Our Opinion: Fish remembered for his service
Portland City Commissioner Nick Fish possessed a generous heart and an analytical mind.
The combination made a lasting difference for Portlanders, and his death last week from stomach cancer is a terrible loss for his family and the community.
The son and grandson of prominent New York politicians, Fish found his own calling in public service. He loved being a city commissioner. He could talk policy down to the finest details, and he — particularly in his final years — was a voice of reason in a city where extremes often are rewarded with oversized attention.
When Fish came onto the City Council in 2008, he was an obviously ambitious politician who appeared destined to move onto bigger public roles. But as he grew into his job as a commissioner, we saw a rapid transformation. Fish became a rare commissioner who actually was well-suited for Portland's flawed system of government. He had the necessary competency to oversee bureaus, while also remaining sensitive to Portlanders' political whims.
And oversee bureaus he did: During his 11 years on the City Council, Fish was given responsibility at various times to supervise city management of fire and rescue services, water and environmental services, parks and housing.
Along the way, he evolved into a cleanup expert. He revived public faith in the water bureau after a series of spending fiascos. He fought off a ballot measure that would have taken water out of city hands and given it to an independent district.
An attorney by training, he also guided the city through a massive lawsuit that challenged how the city previously had spent utility money. Fish succeeded in refocusing the water bureau's attention on the fundamentals, such as water quality.
He had similar achievements with other bureaus. One of his passions was housing. He helped launch the Portland Housing Bureau in 2009, and that led to a number of worthy projects to provide affordable housing and to help the homeless.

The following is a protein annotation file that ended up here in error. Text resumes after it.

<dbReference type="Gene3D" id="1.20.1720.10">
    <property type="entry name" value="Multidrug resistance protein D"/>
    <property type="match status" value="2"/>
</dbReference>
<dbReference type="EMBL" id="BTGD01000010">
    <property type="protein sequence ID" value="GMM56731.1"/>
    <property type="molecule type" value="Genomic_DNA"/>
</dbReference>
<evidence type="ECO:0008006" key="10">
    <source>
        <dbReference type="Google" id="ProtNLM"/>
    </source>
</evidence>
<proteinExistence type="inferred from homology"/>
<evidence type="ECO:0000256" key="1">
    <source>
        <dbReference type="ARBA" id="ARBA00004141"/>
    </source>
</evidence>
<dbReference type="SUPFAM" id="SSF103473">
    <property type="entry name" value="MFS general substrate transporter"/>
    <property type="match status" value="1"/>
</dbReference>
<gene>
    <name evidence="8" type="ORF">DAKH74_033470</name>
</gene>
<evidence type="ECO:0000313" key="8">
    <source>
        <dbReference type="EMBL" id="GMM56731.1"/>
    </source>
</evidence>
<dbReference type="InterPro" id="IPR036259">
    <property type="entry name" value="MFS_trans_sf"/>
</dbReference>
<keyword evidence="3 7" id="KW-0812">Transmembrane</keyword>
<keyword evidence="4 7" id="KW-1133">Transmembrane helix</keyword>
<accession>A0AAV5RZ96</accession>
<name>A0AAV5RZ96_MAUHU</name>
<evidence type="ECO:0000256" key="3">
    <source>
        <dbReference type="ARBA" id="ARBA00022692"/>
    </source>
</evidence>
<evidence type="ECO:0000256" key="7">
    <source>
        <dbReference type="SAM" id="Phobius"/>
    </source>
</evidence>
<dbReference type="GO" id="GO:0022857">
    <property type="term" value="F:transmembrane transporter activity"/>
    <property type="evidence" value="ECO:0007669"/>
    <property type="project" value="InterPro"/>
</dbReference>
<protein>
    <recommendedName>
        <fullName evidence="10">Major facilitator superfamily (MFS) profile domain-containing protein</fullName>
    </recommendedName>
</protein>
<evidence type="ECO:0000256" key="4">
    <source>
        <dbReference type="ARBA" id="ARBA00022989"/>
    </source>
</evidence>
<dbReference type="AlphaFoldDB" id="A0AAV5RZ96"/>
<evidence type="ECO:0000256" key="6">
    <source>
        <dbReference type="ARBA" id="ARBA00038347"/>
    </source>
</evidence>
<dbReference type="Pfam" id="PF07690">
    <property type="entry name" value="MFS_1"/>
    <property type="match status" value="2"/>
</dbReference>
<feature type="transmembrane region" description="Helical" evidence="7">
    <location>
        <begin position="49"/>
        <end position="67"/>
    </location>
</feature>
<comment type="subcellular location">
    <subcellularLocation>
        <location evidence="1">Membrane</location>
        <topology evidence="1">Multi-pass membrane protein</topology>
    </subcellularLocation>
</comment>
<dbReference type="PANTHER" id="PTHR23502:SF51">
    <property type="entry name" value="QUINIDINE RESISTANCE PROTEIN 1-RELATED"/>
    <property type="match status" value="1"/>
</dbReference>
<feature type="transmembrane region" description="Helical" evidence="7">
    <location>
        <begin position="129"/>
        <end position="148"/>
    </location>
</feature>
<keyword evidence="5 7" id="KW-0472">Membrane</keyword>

Fish traveled from bureau to bureau, depending on whatever assignments he received from the three mayors with whom he served. But he retained a larger view of the city's — and the region's — needs. Long after he had moved off the housing bureau, and while he was sick with cancer, he took a lead role in campaigning for the Metro regional government's housing bond in 2018.
The passage of that bond stands as one part of his legacy. Another ongoing legacy will be the extensive groundwork he laid for the Willamette River Superfund cleanup, which will continue for decades. The Superfund project exemplifies Fish at his finest: He took on a job that is difficult, costly and mostly outside the general public's interest. But he recognized its importance.
Another Nick Fish trait we wish would stand the test of time was his simple courtesy. In conversations with our editors, he sometimes disagreed with our opinions or even our reporting, but there were never moments of incivility. Fish preferred to argue the facts, and he always had them in tremendous quantity.
Fish himself made that point in his final letter to the city — released just two days before he died.
"Across the country, the last decade has seen a stark decline in civility. Portland has not been immune to the national weakening of civil discourse," Fish wrote, later adding, "It is our obligation to find the common ground in order to advance the common good."
As Portland moves into 2020, with contentious elections both locally and nationally, it's good to keep in mind Fish's admonition that the city can prosper by focusing on "diverse rather than divergent priorities." And it's certainly worthwhile to remember that basic courtesy and competency — fixing problems or advancing measurable outcomes — are essential qualities for those who aspire to follow his footsteps into true public service.
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